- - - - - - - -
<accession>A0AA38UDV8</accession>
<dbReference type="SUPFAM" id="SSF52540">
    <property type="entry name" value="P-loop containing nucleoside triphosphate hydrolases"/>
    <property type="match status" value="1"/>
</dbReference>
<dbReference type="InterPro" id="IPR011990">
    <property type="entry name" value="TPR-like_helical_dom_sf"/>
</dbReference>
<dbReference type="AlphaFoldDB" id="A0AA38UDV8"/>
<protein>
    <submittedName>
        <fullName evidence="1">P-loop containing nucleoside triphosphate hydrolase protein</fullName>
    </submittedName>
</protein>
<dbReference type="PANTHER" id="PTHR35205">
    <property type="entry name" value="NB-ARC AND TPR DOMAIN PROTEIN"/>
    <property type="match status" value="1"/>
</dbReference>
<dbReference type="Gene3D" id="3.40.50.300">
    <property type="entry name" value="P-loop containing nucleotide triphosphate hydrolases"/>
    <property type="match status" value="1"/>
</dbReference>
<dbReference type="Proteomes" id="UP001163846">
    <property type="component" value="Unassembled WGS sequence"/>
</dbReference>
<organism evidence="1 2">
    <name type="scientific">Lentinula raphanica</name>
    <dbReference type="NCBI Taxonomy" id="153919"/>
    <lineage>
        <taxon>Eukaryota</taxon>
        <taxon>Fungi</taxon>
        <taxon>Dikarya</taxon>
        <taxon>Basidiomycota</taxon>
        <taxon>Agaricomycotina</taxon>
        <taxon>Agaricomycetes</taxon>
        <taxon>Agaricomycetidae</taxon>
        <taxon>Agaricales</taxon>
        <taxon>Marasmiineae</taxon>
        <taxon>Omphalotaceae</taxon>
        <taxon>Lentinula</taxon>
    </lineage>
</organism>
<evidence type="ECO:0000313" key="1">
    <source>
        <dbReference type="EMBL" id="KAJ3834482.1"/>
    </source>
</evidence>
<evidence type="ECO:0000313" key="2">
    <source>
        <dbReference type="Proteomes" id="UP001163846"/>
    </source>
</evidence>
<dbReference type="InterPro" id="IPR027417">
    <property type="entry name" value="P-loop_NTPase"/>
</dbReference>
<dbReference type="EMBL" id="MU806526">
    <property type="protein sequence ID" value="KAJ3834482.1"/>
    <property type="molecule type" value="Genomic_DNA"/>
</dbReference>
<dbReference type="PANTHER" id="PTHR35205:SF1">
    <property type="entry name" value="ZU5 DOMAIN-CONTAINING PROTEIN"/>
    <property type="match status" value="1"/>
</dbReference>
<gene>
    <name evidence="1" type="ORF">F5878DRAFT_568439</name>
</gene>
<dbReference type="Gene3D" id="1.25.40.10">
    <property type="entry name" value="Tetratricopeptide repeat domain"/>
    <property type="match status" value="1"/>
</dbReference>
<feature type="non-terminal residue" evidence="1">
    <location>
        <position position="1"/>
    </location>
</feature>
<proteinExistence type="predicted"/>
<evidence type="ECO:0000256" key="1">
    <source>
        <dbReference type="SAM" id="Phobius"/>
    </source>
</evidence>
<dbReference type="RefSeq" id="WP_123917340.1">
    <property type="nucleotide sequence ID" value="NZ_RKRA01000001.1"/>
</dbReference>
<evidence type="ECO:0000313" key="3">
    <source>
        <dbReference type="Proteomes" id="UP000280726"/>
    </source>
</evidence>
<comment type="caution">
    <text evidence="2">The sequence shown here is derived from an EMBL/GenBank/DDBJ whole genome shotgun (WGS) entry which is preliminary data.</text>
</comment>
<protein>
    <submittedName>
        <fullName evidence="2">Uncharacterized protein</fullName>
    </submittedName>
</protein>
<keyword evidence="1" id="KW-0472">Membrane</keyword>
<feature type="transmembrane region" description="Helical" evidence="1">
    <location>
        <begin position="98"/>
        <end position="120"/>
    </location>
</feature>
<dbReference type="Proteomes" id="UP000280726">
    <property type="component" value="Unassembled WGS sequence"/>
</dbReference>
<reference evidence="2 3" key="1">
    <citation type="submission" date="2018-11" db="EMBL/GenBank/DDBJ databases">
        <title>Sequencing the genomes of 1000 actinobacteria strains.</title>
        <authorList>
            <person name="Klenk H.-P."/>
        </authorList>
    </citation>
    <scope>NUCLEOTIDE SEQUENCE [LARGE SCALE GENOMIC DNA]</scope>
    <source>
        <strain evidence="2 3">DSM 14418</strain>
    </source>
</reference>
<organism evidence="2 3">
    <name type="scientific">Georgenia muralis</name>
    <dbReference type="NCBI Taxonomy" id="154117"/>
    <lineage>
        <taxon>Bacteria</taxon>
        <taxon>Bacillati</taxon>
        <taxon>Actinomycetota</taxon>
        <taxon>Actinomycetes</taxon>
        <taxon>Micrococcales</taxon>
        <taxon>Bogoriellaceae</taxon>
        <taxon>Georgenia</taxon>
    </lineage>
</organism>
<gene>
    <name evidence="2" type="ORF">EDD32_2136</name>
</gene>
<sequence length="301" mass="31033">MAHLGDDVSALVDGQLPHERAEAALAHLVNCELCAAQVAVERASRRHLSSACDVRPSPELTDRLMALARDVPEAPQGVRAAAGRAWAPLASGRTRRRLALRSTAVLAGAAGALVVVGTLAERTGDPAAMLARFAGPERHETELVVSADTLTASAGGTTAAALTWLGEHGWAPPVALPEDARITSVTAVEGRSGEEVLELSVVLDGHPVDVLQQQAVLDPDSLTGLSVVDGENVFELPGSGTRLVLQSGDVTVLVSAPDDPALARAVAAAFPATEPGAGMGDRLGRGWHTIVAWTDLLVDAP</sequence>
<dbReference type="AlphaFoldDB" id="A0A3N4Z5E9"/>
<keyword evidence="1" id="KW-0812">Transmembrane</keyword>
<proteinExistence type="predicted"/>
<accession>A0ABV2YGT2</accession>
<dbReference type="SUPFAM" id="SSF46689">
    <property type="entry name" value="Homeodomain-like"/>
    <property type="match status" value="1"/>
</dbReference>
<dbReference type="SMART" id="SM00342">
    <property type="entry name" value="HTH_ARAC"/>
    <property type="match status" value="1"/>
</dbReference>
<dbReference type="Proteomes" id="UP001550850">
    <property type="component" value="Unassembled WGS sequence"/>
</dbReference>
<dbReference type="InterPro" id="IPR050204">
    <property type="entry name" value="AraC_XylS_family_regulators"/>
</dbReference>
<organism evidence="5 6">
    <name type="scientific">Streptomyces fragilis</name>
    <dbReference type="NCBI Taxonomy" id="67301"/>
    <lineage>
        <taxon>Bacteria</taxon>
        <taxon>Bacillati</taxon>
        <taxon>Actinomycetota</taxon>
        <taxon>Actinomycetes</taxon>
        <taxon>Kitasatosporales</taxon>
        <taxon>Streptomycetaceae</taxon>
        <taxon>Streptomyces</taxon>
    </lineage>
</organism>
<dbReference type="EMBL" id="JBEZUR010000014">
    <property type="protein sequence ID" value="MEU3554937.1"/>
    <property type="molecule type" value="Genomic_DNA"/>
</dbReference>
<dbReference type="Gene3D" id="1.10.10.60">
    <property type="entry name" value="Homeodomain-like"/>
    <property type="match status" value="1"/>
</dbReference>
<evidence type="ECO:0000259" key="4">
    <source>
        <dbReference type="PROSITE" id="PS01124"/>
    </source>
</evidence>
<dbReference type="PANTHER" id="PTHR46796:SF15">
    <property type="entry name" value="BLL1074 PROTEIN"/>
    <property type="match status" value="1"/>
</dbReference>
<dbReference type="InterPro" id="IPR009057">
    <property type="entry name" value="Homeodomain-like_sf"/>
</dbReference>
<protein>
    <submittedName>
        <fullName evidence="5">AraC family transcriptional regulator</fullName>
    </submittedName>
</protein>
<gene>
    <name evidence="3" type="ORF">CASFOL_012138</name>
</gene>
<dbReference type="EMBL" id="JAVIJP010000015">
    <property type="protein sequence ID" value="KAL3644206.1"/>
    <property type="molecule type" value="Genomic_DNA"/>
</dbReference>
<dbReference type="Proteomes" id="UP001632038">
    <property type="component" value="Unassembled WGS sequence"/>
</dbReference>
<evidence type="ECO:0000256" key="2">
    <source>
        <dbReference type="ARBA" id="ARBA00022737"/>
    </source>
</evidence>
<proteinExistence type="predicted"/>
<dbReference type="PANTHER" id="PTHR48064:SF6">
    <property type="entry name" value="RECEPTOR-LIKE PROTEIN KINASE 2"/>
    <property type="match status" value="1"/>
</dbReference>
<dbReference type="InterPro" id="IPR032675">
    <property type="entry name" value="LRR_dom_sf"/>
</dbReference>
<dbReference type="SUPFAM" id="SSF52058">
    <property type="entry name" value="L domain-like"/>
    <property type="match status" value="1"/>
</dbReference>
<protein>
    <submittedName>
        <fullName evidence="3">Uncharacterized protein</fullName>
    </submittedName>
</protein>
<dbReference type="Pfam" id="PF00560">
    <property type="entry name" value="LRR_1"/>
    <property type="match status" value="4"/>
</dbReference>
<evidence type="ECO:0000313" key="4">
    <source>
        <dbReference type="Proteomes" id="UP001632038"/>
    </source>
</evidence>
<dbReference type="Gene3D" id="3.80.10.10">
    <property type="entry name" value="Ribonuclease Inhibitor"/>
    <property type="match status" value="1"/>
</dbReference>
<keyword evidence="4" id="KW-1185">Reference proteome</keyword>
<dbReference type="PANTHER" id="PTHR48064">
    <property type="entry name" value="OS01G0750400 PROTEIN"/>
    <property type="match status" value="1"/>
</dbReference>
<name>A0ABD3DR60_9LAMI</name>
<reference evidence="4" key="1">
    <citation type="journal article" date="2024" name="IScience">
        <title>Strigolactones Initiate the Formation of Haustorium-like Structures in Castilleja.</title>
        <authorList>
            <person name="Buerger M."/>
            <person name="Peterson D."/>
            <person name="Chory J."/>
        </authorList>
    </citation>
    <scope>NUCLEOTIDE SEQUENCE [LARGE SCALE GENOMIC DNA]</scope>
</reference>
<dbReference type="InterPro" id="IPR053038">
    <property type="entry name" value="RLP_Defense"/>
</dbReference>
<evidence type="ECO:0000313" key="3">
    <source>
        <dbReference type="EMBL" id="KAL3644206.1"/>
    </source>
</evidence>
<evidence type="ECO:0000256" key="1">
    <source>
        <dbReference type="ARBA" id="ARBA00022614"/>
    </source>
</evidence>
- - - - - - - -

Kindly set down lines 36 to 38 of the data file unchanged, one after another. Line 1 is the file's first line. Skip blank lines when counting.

        <taxon>Agaricomycetidae</taxon>
        <taxon>Agaricales</taxon>
        <taxon>Marasmiineae</taxon>